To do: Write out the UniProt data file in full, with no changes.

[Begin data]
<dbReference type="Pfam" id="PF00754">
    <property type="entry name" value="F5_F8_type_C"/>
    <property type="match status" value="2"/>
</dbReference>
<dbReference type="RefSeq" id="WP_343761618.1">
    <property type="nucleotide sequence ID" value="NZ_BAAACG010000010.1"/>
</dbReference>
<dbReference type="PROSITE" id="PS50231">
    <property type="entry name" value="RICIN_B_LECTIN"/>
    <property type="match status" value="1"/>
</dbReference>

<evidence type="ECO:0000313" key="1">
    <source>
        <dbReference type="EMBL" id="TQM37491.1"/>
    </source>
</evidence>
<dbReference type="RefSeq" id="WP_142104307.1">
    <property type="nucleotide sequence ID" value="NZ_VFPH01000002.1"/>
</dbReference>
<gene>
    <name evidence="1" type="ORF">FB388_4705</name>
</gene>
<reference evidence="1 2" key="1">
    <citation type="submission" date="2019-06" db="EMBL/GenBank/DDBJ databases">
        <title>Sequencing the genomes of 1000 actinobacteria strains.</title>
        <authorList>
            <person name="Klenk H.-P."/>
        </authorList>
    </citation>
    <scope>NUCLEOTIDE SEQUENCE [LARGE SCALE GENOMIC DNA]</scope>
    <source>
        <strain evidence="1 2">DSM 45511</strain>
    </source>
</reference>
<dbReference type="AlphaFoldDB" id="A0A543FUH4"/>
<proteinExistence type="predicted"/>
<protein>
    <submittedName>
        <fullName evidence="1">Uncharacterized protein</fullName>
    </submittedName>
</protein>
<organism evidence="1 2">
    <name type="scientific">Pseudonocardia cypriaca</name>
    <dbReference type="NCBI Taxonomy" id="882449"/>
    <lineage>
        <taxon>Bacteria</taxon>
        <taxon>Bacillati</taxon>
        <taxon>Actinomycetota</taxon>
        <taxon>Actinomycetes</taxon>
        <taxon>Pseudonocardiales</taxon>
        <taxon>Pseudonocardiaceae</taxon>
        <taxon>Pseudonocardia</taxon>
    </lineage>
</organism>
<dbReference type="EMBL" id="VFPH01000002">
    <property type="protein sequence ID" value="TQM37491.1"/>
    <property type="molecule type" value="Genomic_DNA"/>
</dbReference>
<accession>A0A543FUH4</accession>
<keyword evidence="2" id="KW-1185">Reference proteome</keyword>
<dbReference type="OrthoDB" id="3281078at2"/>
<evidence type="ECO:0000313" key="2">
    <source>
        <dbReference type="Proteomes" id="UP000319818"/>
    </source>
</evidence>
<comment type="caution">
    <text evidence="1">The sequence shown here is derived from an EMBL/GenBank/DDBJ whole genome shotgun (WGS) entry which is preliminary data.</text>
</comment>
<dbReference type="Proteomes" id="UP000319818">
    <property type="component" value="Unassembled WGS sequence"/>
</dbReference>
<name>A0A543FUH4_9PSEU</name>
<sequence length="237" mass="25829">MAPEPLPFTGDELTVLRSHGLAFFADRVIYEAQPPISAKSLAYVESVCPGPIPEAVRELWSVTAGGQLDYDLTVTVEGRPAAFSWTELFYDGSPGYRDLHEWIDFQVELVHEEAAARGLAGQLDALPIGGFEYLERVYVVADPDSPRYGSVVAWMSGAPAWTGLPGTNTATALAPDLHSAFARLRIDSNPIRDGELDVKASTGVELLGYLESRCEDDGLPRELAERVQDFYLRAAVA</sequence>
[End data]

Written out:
<dbReference type="Pfam" id="PF00754">
    <property type="entry name" value="F5_F8_type_C"/>
    <property type="match status" value="2"/>
</dbReference>
<dbReference type="RefSeq" id="WP_343761618.1">
    <property type="nucleotide sequence ID" value="NZ_BAAACG010000010.1"/>
</dbReference>
<dbReference type="PROSITE" id="PS50231">
    <property type="entry name" value="RICIN_B_LECTIN"/>
    <property type="match status" value="1"/>
</dbReference>

<evidence type="ECO:0000313" key="1">
    <source>
        <dbReference type="EMBL" id="TQM37491.1"/>
    </source>
</evidence>
<dbReference type="RefSeq" id="WP_142104307.1">
    <property type="nucleotide sequence ID" value="NZ_VFPH01000002.1"/>
</dbReference>
<gene>
    <name evidence="1" type="ORF">FB388_4705</name>
</gene>
<reference evidence="1 2" key="1">
    <citation type="submission" date="2019-06" db="EMBL/GenBank/DDBJ databases">
        <title>Sequencing the genomes of 1000 actinobacteria strains.</title>
        <authorList>
            <person name="Klenk H.-P."/>
        </authorList>
    </citation>
    <scope>NUCLEOTIDE SEQUENCE [LARGE SCALE GENOMIC DNA]</scope>
    <source>
        <strain evidence="1 2">DSM 45511</strain>
    </source>
</reference>
<dbReference type="AlphaFoldDB" id="A0A543FUH4"/>
<proteinExistence type="predicted"/>
<protein>
    <submittedName>
        <fullName evidence="1">Uncharacterized protein</fullName>
    </submittedName>
</protein>
<organism evidence="1 2">
    <name type="scientific">Pseudonocardia cypriaca</name>
    <dbReference type="NCBI Taxonomy" id="882449"/>
    <lineage>
        <taxon>Bacteria</taxon>
        <taxon>Bacillati</taxon>
        <taxon>Actinomycetota</taxon>
        <taxon>Actinomycetes</taxon>
        <taxon>Pseudonocardiales</taxon>
        <taxon>Pseudonocardiaceae</taxon>
        <taxon>Pseudonocardia</taxon>
    </lineage>
</organism>
<dbReference type="EMBL" id="VFPH01000002">
    <property type="protein sequence ID" value="TQM37491.1"/>
    <property type="molecule type" value="Genomic_DNA"/>
</dbReference>
<accession>A0A543FUH4</accession>
<keyword evidence="2" id="KW-1185">Reference proteome</keyword>
<dbReference type="OrthoDB" id="3281078at2"/>
<evidence type="ECO:0000313" key="2">
    <source>
        <dbReference type="Proteomes" id="UP000319818"/>
    </source>
</evidence>
<comment type="caution">
    <text evidence="1">The sequence shown here is derived from an EMBL/GenBank/DDBJ whole genome shotgun (WGS) entry which is preliminary data.</text>
</comment>
<dbReference type="Proteomes" id="UP000319818">
    <property type="component" value="Unassembled WGS sequence"/>
</dbReference>
<name>A0A543FUH4_9PSEU</name>
<sequence length="237" mass="25829">MAPEPLPFTGDELTVLRSHGLAFFADRVIYEAQPPISAKSLAYVESVCPGPIPEAVRELWSVTAGGQLDYDLTVTVEGRPAAFSWTELFYDGSPGYRDLHEWIDFQVELVHEEAAARGLAGQLDALPIGGFEYLERVYVVADPDSPRYGSVVAWMSGAPAWTGLPGTNTATALAPDLHSAFARLRIDSNPIRDGELDVKASTGVELLGYLESRCEDDGLPRELAERVQDFYLRAAVA</sequence>